Mabry v. State

Annotate this Case

492 S.W.2d 951 (1973)

Earl MABRY, Jr., Appellant, v. The STATE of Texas, Appellee.

No. 46107.

Court of Criminal Appeals of Texas.

April 18, 1973.

*952 J. W. Brown, Amarillo, for appellant.

Tom Curtis, Dist. Atty., Amarillo, Jim D. Vollers, State's Atty., Robert A. Huttash, Asst. State's Atty., Austin, for the State.



The offense is murder; the punishment, 999 years.

Appellant was convicted of murdering a filling station operator while in the course of a robbery.

Appellant testified that he and his companion while en route from Florida to California found themselves in Amarillo in destitute circumstances. Appellant told how they had gone to what was determined to be the Wild Horse filling station intending to ask for alms in the form of money and gasoline, but decided against this station because there were too many people about. After parking their car around the corner they then went to the Gulf station about one block away where appellant reports *953 he approached the attendant and said, "Look here, sir ... I'm out of gas... I need some money to get something to eat ... I want to know if you would give me some gas or give me some money or tell me where I could get some or something." Appellant said the attendant replied, "You all are the same niggers that come in here and try to rob me before" and reached for his pocket where he saw the imprint of a pistol at which time he grappled with the attendant and was himself shot. Appellant recounts that he then called to his companion, "Sylvester, give me that pistol, man, I'm shot" and when Sylvester handed him the pistol which he had brought from Florida "I taken the pistol and started pulling the trigger" and then fled.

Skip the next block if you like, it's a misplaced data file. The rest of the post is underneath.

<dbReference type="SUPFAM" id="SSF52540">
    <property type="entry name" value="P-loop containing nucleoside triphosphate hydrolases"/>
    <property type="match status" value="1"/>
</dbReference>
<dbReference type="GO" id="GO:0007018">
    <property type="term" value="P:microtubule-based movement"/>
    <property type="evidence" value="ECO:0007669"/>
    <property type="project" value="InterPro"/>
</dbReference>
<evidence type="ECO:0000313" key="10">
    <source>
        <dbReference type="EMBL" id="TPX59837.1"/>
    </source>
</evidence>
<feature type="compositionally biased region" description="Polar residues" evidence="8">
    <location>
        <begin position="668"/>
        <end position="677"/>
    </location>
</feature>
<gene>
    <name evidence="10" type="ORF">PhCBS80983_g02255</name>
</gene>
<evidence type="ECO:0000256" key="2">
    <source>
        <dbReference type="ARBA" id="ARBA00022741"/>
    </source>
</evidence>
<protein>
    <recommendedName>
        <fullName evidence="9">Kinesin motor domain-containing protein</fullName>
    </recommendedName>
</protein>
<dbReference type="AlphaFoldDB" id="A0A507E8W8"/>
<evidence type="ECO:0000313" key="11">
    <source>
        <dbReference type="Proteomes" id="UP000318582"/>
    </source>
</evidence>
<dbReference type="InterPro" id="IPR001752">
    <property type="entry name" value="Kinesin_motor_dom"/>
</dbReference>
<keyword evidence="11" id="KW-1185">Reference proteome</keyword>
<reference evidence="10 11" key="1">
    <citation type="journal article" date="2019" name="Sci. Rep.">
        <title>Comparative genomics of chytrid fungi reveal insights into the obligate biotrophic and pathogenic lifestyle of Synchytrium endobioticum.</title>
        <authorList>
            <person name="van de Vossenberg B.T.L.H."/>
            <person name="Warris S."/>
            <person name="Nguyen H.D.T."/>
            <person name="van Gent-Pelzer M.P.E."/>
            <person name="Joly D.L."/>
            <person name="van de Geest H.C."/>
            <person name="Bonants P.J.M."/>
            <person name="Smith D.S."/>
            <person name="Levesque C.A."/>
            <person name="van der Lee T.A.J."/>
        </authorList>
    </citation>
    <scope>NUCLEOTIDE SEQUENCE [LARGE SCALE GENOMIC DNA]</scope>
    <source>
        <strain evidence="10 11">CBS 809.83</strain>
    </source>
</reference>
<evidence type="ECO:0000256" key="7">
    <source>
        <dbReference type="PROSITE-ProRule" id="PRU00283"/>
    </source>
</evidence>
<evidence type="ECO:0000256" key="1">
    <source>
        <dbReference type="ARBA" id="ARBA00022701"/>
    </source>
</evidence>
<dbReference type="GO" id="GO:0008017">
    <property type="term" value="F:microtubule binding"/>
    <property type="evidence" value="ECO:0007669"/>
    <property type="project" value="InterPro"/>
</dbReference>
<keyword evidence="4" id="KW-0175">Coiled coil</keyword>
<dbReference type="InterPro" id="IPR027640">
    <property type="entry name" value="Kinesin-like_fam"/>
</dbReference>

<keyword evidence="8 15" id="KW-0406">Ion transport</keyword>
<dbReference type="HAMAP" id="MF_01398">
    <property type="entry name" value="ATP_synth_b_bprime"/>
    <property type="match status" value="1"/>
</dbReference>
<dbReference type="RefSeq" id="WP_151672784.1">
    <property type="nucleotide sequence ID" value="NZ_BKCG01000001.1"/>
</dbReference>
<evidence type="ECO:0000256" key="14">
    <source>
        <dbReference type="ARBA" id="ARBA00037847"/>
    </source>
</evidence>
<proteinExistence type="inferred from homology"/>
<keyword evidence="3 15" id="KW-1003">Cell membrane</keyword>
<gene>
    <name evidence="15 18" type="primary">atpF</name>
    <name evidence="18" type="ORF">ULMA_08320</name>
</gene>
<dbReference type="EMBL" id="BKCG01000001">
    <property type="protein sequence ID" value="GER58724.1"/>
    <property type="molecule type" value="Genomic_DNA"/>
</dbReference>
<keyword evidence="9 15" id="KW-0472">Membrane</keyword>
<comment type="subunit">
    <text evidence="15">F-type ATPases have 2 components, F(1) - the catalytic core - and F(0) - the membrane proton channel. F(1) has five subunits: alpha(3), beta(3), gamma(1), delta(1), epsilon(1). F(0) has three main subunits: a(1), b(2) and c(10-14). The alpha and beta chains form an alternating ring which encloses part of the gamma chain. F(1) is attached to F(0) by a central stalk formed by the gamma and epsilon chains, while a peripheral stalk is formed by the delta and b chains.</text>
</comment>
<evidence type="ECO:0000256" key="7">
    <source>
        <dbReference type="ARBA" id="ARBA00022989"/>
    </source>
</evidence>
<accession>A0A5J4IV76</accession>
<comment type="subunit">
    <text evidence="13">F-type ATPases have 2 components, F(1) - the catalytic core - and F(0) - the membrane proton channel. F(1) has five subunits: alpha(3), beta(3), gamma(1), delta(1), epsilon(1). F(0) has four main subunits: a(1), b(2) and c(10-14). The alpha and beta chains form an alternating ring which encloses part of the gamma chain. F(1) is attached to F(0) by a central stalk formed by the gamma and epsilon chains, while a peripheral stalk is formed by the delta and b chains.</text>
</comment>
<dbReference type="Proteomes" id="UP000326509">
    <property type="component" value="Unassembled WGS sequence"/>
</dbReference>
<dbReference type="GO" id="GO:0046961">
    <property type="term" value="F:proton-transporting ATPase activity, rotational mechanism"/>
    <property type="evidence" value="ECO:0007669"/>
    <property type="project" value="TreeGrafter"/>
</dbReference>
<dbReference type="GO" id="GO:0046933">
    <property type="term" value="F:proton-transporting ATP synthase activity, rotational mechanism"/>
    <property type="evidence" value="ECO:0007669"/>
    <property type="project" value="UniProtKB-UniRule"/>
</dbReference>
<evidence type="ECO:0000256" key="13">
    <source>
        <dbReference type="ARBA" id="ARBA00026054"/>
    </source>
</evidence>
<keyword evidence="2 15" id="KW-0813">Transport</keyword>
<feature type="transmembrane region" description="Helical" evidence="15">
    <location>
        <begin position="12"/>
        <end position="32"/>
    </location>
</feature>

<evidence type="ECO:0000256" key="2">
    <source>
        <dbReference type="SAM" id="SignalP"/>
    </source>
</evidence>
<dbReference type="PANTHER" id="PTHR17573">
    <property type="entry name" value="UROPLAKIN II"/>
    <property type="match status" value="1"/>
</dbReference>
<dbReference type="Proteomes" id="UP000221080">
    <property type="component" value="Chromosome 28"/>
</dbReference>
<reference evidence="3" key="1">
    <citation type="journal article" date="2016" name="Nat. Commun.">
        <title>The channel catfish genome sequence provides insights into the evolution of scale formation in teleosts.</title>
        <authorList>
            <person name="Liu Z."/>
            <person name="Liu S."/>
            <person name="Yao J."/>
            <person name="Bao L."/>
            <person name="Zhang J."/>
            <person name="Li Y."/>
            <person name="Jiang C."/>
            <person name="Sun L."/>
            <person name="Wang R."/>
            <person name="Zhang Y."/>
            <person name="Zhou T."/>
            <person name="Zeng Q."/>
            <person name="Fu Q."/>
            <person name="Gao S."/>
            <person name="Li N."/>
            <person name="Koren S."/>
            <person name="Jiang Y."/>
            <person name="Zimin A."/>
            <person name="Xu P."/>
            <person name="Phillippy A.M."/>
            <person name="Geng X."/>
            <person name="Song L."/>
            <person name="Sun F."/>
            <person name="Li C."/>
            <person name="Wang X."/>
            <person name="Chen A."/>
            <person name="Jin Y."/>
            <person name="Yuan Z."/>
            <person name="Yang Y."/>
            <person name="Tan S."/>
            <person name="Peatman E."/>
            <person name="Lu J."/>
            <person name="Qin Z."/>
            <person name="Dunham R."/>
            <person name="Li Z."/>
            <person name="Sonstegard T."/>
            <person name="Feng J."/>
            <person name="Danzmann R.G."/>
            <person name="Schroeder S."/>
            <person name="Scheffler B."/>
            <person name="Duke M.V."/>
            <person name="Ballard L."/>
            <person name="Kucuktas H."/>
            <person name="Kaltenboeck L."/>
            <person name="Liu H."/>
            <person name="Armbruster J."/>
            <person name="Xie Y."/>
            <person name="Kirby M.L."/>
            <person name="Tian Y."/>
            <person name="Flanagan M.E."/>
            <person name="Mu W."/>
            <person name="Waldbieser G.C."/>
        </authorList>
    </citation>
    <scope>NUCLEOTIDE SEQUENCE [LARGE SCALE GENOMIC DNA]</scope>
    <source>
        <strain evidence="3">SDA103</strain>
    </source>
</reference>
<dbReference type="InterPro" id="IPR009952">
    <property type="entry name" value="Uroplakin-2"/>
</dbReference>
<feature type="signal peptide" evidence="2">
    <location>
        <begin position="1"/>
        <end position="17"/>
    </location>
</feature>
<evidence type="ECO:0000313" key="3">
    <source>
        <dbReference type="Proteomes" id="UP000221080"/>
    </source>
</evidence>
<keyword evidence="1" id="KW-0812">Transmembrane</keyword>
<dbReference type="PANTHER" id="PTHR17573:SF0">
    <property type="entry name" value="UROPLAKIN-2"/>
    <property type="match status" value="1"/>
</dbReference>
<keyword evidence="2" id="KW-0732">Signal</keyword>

Officers in Amarillo ascertained from witnesses at the scene of the filling station robbery-murder that they were looking for a green 1965 Chevrolet with Florida license plates, occupied by two black males, one of whom was injured. The news broadcast of such information was heard by one Mitchell who was traveling from Detroit to California by automobile. Soon thereafter, Mitchell picked up appellant who was hitchhiking on Route 66 near the New Mexico line. Appellant told Mitchell he had run out of gasoline. Mitchell had seen a green Chevrolet nearby matching the description of the one described on the radio earlier. Mitchell took appellant to the next filling station, noting that appellant had blood on, and a bulge in, his shirt. Upon delivering appellant, Mitchell went in search of the police and found Officer Olsen of the New Mexico State Police and informed him of appellant's whereabouts. Olsen also had heard the police broadcast about the robbery-murder in Amarillo and the description of the two passengers in the 1965 green Chevrolet. He and his fellow officer Simpson saw such an automobile driven by the man described by witness Mitchell in the City of Glenrio on the State line, followed the same into New Mexico where they arrested appellant, who was by then traveling alone, and recovered the pistol from the front seat of the automobile and certain bullets from appellant's person.